(35) In order to maintain a high level of digital operational resilience for the whole financial sector, and at the same time to keep pace with technological developments, this Regulation should address risk stemming from all types of ICT services. To that end, the definition of ICT services in the context of this Regulation should be understood in a broad manner, encompassing digital and data services provided through ICT systems to one or more internal or external users on an ongoing basis. That definition should, for instance, include so called ‘over the top’ services, which fall within the category of electronic communications services. It should exclude only the limited category of traditional analogue telephone services qualifying as Public Switched Telephone Network (PSTN) services, landline services, Plain Old Telephone Service (POTS), or fixed-line telephone services.

(36) Notwithstanding the broad coverage envisaged by this Regulation, the application of the digital operational resilience rules should take into account the significant differences between financial entities in terms of their size and overall risk profile. As a general principle, when distributing resources and capabilities for the implementation of the ICT risk management framework, financial entities should duly balance their ICT-related needs to their size and overall risk profile, and the nature, scale and complexity of their services, activities and operations, while competent authorities should continue to assess and review the approach of such distribution.

(37) Account information service providers, referred to in Article 33(1) of Directive (EU) 2015/2366, are explicitly included in the scope of this Regulation, taking into account the specific nature of their activities and the risks arising therefrom. In addition, electronic money institutions and payment institutions exempted pursuant to Article 9(1) of Directive 2009/110/EC of the European Parliament and of the Council and Article 32(1) of Directive (EU) 2015/2366 are included in the scope of this Regulation even if they have not been granted authorisation in accordance Directive 2009/110/EC to issue electronic money, or if they have not been granted authorisation in accordance with Directive (EU) 2015/2366 to provide and execute payment services.

However, post office giro institutions, referred to in Article 2(5), point (3), of Directive 2013/36/EU of the European Parliament and of the Council (15), are excluded from the scope of this Regulation. The competent authority for payment institutions exempted pursuant to Directive (EU) 2015/2366, electronic money institutions exempted pursuant to Directive 2009/110/EC and account information service providers as referred to in Article 33(1) of Directive (EU) 2015/2366, should be the competent authority designated in accordance with Article 22 of Directive (EU) 2015/2366.

(38) As larger financial entities might enjoy wider resources and can swiftly deploy funds to develop governance structures and set up various corporate strategies, only financial entities that are not microenterprises in the sense of this Regulation should be required to establish more complex governance arrangements. Such entities are better equipped in particular to set up dedicated management functions for supervising arrangements with ICT third-party service providers or for dealing with crisis management, to organise their ICT risk management according to the three lines of defence model, or to set up an internal risk management and control model, and to submit their ICT risk management framework to internal audits.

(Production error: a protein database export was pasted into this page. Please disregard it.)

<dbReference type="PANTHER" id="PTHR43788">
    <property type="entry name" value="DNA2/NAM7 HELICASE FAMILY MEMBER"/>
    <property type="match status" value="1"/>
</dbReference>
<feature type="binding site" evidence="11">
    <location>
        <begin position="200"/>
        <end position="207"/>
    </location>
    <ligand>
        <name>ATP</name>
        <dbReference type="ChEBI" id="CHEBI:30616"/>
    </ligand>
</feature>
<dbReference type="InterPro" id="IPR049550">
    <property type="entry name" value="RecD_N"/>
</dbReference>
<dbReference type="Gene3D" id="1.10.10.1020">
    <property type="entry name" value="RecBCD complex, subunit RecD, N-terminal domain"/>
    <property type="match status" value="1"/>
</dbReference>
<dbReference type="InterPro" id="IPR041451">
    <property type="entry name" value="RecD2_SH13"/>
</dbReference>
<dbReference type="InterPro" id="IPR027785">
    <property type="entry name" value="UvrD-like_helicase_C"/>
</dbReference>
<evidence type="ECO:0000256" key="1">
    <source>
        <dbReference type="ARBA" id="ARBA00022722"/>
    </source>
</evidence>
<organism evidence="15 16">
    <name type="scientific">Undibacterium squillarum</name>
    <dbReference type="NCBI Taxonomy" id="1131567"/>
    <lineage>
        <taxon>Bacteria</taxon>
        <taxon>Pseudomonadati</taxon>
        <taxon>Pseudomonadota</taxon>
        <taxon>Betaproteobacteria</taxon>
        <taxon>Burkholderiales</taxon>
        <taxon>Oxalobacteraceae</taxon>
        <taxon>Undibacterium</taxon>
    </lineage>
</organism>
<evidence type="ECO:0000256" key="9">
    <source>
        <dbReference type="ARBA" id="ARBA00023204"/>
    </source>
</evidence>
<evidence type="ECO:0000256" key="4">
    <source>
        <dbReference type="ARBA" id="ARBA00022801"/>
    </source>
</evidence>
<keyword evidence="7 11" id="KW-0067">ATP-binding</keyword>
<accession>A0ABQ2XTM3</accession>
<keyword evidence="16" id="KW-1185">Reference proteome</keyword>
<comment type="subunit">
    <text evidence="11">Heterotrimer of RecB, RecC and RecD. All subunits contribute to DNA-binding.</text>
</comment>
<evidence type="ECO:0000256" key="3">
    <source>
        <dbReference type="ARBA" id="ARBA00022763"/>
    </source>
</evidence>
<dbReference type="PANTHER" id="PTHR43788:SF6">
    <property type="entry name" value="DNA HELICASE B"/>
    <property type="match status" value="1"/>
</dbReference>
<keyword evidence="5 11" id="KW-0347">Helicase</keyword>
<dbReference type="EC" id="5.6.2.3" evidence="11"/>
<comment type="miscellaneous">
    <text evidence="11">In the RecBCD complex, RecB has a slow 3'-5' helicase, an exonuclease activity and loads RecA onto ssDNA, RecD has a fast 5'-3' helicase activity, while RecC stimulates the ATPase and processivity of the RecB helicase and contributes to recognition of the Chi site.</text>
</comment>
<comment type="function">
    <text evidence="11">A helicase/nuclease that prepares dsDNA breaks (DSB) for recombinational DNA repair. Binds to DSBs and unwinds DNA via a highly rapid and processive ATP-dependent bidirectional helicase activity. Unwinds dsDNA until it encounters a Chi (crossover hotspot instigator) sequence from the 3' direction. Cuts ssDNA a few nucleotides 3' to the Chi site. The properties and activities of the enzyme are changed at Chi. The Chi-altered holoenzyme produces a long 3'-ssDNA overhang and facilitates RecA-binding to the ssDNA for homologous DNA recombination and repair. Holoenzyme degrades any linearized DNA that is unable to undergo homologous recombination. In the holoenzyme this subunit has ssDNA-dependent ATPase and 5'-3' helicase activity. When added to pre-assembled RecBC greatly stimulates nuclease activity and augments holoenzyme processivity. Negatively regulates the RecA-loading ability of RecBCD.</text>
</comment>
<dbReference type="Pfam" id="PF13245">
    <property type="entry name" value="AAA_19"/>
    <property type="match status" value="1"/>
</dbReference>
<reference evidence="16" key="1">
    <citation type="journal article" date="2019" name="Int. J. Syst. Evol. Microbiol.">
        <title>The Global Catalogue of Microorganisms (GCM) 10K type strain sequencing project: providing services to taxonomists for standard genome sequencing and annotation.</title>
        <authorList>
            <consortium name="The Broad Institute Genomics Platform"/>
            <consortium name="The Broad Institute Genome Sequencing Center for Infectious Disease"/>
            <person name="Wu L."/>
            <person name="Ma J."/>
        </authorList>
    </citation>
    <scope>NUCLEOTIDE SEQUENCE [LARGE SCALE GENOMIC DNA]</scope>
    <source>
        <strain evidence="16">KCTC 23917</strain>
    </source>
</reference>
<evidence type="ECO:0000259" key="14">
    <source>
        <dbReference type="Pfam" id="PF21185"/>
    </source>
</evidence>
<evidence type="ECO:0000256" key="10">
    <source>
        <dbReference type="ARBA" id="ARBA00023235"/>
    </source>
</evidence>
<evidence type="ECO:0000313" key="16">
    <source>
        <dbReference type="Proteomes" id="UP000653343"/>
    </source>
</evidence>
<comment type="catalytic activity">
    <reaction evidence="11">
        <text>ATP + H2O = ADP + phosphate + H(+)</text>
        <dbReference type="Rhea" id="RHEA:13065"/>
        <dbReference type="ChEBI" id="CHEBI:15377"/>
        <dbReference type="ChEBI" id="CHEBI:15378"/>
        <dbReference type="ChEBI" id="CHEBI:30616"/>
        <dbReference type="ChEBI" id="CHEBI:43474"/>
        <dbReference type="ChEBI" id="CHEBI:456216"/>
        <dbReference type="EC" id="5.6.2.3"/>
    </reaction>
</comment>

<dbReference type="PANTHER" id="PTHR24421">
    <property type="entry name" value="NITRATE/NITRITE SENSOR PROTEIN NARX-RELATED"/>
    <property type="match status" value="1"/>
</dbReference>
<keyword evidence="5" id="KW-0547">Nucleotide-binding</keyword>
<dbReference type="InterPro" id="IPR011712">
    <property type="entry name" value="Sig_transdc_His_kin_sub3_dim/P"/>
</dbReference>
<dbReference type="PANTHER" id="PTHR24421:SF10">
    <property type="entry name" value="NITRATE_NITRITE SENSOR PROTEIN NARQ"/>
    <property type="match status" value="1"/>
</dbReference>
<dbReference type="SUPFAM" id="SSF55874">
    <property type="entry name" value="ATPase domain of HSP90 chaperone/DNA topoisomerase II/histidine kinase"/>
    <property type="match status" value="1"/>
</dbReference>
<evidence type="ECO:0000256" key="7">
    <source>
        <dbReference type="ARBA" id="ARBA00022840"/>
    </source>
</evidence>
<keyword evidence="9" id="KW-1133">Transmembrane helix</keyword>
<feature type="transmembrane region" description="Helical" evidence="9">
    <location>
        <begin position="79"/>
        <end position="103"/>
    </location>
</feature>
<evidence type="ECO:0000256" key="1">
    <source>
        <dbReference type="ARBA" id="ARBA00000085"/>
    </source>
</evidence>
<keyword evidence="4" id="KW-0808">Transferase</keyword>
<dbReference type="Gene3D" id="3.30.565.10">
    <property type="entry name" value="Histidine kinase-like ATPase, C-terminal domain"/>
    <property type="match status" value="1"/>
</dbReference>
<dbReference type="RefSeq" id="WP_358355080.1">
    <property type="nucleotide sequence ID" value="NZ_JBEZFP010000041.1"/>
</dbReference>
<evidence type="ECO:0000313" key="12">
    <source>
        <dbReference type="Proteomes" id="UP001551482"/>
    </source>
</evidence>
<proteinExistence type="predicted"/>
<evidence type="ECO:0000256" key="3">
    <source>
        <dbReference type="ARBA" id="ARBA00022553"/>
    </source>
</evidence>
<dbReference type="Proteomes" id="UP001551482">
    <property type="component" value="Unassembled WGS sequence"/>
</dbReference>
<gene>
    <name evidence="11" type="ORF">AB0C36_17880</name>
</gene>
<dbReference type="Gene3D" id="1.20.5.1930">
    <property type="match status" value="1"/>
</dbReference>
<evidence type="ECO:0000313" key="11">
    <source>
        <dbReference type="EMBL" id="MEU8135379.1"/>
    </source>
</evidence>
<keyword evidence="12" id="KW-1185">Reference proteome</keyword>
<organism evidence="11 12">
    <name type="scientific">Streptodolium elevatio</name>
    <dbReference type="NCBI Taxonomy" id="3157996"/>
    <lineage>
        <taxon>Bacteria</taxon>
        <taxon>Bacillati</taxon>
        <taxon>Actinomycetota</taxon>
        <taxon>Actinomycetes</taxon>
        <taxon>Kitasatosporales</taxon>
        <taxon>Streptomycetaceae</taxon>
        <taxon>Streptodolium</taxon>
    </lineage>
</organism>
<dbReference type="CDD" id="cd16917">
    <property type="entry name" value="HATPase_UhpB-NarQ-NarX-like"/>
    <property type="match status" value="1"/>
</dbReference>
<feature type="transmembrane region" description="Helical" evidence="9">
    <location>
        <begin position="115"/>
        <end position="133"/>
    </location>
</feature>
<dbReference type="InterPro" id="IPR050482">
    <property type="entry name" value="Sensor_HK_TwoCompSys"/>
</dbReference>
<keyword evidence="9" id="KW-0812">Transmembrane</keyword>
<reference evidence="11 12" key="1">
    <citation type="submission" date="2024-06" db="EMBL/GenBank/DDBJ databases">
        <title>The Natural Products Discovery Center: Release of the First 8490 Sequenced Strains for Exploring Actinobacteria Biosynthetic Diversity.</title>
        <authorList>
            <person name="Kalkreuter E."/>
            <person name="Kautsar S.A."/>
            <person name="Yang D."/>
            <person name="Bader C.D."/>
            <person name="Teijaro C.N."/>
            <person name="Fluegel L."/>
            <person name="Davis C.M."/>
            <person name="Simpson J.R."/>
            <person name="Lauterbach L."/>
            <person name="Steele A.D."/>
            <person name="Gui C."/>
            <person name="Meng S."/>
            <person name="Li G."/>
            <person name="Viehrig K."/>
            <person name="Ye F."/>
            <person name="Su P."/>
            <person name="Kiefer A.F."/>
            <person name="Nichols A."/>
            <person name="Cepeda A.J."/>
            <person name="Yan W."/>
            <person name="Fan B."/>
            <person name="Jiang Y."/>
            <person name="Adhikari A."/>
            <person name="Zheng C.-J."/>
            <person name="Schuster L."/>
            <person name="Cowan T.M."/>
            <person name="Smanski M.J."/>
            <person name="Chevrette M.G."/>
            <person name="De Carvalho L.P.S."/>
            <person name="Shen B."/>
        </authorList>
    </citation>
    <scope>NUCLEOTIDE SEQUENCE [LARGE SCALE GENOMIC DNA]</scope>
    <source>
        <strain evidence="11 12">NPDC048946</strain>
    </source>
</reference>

(39) Some financial entities benefit from exemptions or are subject to a very light regulatory framework under the relevant sector-specific Union law. Such financial entities include managers of alternative investment funds referred to in Article 3(2) of Directive 2011/61/EU of the European Parliament and of the Council, insurance and reinsurance undertakings referred to in Article 4 of Directive 2009/138/EC of the European Parliament and of the Council (17), and institutions for occupational retirement provision which operate pension schemes which together do not have more than 15 members in total.

In light of those exemptions it would not be proportionate to include such financial entities in the scope of this Regulation. In addition, this Regulation acknowledges the specificities of the insurance intermediation market structure, with the result that insurance intermediaries, reinsurance intermediaries and ancillary insurance intermediaries qualifying as microenterprises or as small or medium-sized enterprises should not be subject to this Regulation.

(40) Since the entities referred to in Article 2(5), points (4) to (23), of Directive 2013/36/EU are excluded from the scope of that Directive, Member States should consequently be able to choose to exempt from the application of this Regulation such entities located within their respective territories.

Note: This is the final text of the Digital Operational Resilience Act (DORA) - Regulation (EU) 2022/2554 of the European Parliament and of the Council of 14 December 2022 on digital operational resilience for the financial sector and amending Regulations (EC) No 1060/2009, (EU) No 648/2012, (EU) No 600/2014, (EU) No 909/2014 and (EU) 2016/1011 (Text with EEA relevance).